When I found out that my next door neighbor had a bomb shelter in there front yard, I was intrigued, I knew that one day I would have the opportunity to venture underneath. That opportunity happened recently and co-incided with a request to write an article for my neghborhood gazette, the Westade Orgainizer (no web address for this little guy).
Here is the article:
I live next door to a bomb shelter.
When I moved into my our neighborhood of Westdale, a semi hidden jewel on the endless
sprawl of the westside of Los angeles, I was immediately taken with the incredible
homey-ness of the area, a friend of mine who happens to live across the street calls it
Needless to say there are many families that have lived here for decades. When we moved in
we were welcomed with open arms, our neighbors even threw a welcome to the neighborhood
brunch for us and another newcomer to the area.
As time went on a casual conversation with our neighbors Marge and Bob one day led to the
disclosure that they had a bomb shelter in there front yard. I stored this info in my head
hoping one day to find out more.
Today was that day. In all its glory I explored the 550 cubic foot tank under their
Access was through a trap door under the kitchen table, when I asked if they had ever
thought of just flooring over it, the answer was “who knows”, as if why not hold onto a
bomb shelter just in case. But the tank was not put in by the current owners, it had been
installed sometime in the mid 1960’s presumably as a reaction to the fear of bombs and
Interestingly enough, a cursory look at the internet yields plenty of bomb shelter
manufacturers currently offering there wears, so it really is not something from our past
From the Wikipedia:
Different kinds of bomb shelters are configured to protect against different kinds of
attack and strengths of hostile explosives. For example, an Air-raid shelter is a
structure built to protect against bomber planes dropping bombs over a large area. These
were commonly seen during World War II. A fallout shelter is a shelter designed
specifically for a nuclear war, with thick walls made from materials intended to block the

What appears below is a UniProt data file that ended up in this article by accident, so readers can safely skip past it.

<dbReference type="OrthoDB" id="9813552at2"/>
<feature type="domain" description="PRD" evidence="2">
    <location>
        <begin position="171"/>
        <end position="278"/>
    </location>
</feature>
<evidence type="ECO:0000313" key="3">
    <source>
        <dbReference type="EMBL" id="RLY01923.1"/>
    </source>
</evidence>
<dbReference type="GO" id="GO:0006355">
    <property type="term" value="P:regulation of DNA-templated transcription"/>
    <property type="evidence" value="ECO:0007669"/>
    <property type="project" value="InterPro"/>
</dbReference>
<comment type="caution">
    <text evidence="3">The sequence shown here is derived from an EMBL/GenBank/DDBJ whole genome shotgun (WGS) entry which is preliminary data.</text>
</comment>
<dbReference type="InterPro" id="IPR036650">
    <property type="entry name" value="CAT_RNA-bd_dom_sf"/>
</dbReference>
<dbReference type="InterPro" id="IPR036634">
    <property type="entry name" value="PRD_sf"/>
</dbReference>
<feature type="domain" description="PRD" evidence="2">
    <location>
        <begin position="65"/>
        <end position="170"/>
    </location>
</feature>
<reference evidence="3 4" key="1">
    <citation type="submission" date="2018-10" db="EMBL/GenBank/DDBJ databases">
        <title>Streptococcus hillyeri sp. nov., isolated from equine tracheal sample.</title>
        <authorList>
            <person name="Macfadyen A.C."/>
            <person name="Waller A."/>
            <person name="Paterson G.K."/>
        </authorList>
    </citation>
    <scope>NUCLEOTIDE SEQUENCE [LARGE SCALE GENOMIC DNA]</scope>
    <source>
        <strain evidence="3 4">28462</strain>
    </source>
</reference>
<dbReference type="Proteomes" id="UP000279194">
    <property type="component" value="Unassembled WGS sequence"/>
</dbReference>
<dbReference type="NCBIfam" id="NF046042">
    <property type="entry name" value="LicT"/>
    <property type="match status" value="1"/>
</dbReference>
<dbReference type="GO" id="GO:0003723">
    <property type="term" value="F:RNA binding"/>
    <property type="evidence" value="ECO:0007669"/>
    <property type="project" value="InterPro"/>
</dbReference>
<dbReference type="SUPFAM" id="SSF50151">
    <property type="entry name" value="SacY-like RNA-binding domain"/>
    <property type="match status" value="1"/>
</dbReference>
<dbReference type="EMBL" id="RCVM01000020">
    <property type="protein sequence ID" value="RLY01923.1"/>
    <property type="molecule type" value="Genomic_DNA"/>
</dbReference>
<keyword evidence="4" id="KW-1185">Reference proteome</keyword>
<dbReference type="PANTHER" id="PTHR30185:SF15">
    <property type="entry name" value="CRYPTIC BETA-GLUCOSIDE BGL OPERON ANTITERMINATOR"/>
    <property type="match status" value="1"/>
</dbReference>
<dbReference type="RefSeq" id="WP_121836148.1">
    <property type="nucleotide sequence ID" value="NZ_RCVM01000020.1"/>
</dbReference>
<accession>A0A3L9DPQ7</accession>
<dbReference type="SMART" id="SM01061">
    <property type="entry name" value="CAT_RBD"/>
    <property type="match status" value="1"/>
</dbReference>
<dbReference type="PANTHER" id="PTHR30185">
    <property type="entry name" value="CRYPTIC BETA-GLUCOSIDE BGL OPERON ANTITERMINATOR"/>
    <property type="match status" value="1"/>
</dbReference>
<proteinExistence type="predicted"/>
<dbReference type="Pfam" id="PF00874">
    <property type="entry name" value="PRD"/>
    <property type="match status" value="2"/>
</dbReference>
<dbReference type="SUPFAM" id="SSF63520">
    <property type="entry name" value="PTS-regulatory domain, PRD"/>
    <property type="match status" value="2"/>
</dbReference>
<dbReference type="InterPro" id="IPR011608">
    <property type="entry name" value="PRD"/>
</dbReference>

radiation from fallout resulting from a nuclear explosion. Many such shelters were
constructed as civil defense measures during the Cold War. A blast shelter protects
against more conventional bomb blasts. Its main purpose is to protect from shock waves and
overpressure. While these forms of bomb shelters are equally amenable to civilian and
military use, a bunker is more commonly associated with military use. A bunker may be
hastily assembled as part of an ongoing military advance, or to hold a line.
This shelter seems to be a water tank, and I guess would be designated as a fall out
shelter rather than a bomb shelter. The only placard I could find read NATAMO NAtional
Tank & Manufacturing Incorporate Los Angeles, Date 9-61. I could not find anything online
about NATAMO, but certainly water tanks were a common enough structure to use as a
“prefab” bomb shelter.
Could I have imagined spending a few weeks, months inside Marge and Bob’s water tank bomb
shelter, absolutely not, I not sure I could imagine spending one night in that thing, and
at least for the foreseeable future it should not be an issue I need to consider very
Are there more bomb shelters in Westdale? Marjorie thinks there might be and I would love
to know. Please write and tells us if you have one and we will send, I mean I will come
over and take a peek. Of course if you approve.
Here is the article as it appeared in the Westdale newsletter along with my miss spelled name.
Recently there was also a blog post on the LAist about a house with such a shelter.